He said that “the radical feminist movement strongly influenced the Church” as well.

The focus on women’s issues, he said, plus “a complete collapse” of teaching the faith and “rampant liturgical experimentation,” led the Church to become “very feminized.” That turned off men who “respond to rigour and precision and excellence,” Burke said.

“Apart from the priest, the sanctuary has become full of women,” he said. “The activities in the parish and even the liturgy have been influenced by women and have become so feminine in many places that men do not want to get involved.”
Burke, a liturgical traditionalist as well as a doctrinal conservative who is renowned for wearing elaborate silk and lace vestments while celebrating Mass, also said that “men need to dress and act like men in a way that is respectful to themselves, to women and to children.”

Comments (8)

This comment was minimized by the moderator on the site

Changing the past and blaming isn't going to solve our present problems, I'm sorry to say. I will pray for all the lonely people out there.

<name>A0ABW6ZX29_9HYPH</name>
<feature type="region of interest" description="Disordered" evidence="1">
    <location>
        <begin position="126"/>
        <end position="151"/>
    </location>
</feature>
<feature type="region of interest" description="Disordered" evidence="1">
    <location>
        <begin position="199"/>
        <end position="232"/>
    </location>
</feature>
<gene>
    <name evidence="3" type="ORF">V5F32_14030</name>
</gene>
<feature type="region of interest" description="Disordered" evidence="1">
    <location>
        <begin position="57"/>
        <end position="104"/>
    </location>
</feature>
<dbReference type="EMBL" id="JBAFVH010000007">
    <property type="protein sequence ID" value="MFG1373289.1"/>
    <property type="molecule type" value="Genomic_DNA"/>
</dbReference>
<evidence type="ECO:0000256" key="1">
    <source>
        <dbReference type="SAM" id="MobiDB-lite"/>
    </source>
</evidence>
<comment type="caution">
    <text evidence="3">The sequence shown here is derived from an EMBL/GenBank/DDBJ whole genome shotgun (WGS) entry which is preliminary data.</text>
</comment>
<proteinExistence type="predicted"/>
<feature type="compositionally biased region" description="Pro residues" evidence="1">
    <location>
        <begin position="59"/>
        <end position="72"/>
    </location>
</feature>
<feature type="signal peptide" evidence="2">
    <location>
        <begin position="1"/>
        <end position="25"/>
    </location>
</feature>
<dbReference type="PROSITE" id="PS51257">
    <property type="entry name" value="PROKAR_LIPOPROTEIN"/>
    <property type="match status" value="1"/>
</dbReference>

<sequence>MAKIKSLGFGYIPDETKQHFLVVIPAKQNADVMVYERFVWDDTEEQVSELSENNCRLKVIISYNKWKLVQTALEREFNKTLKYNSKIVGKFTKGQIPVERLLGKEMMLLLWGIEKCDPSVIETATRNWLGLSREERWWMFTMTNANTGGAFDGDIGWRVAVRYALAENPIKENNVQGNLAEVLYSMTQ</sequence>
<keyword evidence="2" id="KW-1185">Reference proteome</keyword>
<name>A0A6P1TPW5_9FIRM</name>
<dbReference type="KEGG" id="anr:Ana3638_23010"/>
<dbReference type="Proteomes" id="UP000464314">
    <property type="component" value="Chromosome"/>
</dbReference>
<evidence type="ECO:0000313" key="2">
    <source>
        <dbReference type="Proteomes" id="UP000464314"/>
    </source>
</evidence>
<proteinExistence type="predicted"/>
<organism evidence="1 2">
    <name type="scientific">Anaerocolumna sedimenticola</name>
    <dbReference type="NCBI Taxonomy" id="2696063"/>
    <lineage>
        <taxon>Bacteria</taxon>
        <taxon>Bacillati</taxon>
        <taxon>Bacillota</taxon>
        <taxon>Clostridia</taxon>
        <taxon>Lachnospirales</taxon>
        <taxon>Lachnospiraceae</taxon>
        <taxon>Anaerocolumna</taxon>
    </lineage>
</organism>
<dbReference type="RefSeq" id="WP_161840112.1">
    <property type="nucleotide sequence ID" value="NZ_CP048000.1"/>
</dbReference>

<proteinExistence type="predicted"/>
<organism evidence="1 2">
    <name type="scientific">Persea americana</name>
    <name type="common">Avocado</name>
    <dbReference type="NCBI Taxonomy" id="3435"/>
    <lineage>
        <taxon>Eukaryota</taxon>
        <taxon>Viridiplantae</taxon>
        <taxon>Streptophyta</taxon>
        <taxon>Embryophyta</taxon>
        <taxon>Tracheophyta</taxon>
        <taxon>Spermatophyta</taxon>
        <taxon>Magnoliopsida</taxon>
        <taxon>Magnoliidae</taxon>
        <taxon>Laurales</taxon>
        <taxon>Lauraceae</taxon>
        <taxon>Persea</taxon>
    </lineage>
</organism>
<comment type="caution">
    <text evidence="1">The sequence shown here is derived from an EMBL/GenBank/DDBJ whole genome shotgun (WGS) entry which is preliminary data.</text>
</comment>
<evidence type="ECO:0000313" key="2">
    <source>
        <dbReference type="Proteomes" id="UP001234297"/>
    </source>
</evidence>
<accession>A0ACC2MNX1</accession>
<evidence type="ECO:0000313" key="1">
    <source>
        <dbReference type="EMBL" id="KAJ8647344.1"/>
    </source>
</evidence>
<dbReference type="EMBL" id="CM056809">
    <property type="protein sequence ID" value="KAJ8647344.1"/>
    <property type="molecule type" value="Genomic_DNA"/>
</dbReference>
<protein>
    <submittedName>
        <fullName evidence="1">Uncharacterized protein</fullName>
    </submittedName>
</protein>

Catholic
This comment was minimized by the moderator on the site

Such a lonely place. It appears everyone is so lonely and blames everyone else for their sadness when no one is left. Desperation.

Catholic
This comment was minimized by the moderator on the site

God bless Cardinal Burke, a true prince of the Church and a blessing to the Faith. His willingness to speak the truth, even when it is not popular and his obedience and humility are a great example for us all.

Ryan
This comment was minimized by the moderator on the site

At the age of altar servers, yes its true, young boys have little or no interest in many activities girls engage in. I'm a parent and see this with school children all the time. So Jenny, when you get married and have lots of kids (if so...